She told him that the U.S. would continue to back the Lebanese government and work on improving U.S.-Lebanese ties.

The top U.S. diplomat also stressed to Hariri her country's commitment to the international tribunal that would try his father's suspected assassins.

In a statement issued Thursday, Clinton also said the massive car bomb that killed Hariri and 22 other people on Feb. 14, 2005, was aimed at silencing Lebanese who were "calling out for independence and sovereignty."

"As evidence of our continued commitment to promoting justice in Lebanon, the United States pledges $6 million for the second year of the (international) tribunal's operations, subject to Congressional approval of the FY09 budget, in addition to the $14 million already contributed," she stressed.

She praised the Lebanese for spoiling the killers' plans and continuing their fight for a free Lebanon.

The Cedar Revolution that followed Hariri's killing "amplified the voices of those seeking justice and democracy, culminating in Syria's withdrawal from Lebanon. Undeterred by continuing political violence, these forces have bravely continued their fight for a free and independent Lebanese state," she said.

Syria has denied involvement in the Hariri killing but eventually withdrew its forces.

Clinton said the U.S. is confident that the international tribunal "will bring to justice those responsible for financing, planning, and carrying out the assassination."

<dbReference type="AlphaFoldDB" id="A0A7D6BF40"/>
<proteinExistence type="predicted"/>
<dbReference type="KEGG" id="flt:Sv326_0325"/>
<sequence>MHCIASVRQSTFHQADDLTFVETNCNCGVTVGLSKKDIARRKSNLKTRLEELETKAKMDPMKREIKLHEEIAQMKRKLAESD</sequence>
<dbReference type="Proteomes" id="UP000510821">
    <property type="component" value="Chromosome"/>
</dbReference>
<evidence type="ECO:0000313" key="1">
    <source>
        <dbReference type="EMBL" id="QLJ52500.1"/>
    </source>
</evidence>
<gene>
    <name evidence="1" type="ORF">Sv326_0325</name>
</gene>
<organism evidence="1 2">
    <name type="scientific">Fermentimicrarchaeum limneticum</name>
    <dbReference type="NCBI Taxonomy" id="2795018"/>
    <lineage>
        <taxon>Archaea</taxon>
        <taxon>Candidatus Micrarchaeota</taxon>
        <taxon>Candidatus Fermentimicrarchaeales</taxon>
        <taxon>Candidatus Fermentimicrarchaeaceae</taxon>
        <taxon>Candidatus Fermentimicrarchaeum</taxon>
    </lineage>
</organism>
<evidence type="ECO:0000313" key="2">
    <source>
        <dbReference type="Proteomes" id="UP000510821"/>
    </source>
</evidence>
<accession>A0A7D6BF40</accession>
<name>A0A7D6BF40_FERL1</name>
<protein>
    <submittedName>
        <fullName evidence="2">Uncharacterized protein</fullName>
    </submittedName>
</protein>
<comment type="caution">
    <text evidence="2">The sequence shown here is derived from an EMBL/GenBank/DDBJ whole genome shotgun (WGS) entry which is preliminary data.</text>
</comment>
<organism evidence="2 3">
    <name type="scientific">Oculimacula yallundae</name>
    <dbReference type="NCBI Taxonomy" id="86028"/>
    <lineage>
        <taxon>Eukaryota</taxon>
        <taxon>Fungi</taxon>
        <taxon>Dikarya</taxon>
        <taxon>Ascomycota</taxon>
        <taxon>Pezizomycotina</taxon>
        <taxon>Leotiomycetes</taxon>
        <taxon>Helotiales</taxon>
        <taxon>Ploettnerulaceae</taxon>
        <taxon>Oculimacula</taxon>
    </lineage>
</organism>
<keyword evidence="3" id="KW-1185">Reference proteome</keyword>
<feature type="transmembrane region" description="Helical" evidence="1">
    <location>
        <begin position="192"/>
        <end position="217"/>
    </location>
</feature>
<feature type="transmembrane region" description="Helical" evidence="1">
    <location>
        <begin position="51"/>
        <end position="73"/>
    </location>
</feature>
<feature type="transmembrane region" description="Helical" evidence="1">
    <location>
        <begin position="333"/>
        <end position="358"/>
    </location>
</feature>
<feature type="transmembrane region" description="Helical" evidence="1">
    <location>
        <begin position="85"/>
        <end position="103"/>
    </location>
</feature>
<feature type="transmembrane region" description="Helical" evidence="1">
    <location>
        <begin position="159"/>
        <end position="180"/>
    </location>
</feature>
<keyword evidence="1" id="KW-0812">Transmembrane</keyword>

She said the U.S. remains "committed to working together for a peaceful, prosperous and sovereign Lebanon."

On U.N. Security Council Resolutions on Lebanon, the Secretary of State said: "The United States also continues its unwavering support for full implementation of U.N. Security Council Resolutions 1701 and 1559, including their calls for all arms in Lebanon to be brought under state control and the delineation of Lebanon's borders."
She also pledged support for Lebanese authorities' efforts to ensure that the June 7 parliamentary elections "are free, fair, transparent, and unmarred by political violence."
Meanwhile, Egyptian Foreign Minister Ahmed Abul Gheit said that Clinton supported the building of "healthy U.S.-Syrian ties," An-Nahar daily reported.
Abul Gheit was speaking after talks with Clinton in Washington Thursday night.
Clinton told Abul Gheit that the U.S. administration still had "some requirements" with regards to normalizing ties with Syria. She added that the coming months will show to what level these ties, "which we support," have developed, Abul Gheit said quoting the U.S. official.
Clinton told her Egyptian counterpart that the resumption of "normal ties between Damascus and the West will have a positive impact on the situation in the Middle East."

Beirut, Updated 13 Feb 09, 10:19
Source: Naharnet

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Thursday, February 12, 2009



Saturday, February 07, 2009

U.S. Army Provides Military Law Training to the Lebanese Armed Forces

February 2, 2009
In January, members of the Lebanese Armed Forces (LAF) participated in the U.S. Army's Law of Military Operations course.  The subjects covered included the roles of military attorneys in war and peacetime, and issues related to human rights.
The course, funded by the U.S. Department of Defense, promotes skills sharing between the United States and Lebanon.  Training is carried out in accordance with LAF requests and focused on areas LAF leadership identifies as necessary. 
The overall goal of U.S. military assistance to Lebanon is to strengthen the LAF and increase its capacity to defend Lebanon's borders.  Since 2006, the United States has allocated over $410 million to the LAF.  The United States is committed to building the capabilities of the LAF and it will continue to support the government of Lebanon and the LAF as they continue their efforts to safeguard the peace, unity and sovereignty of Lebanon.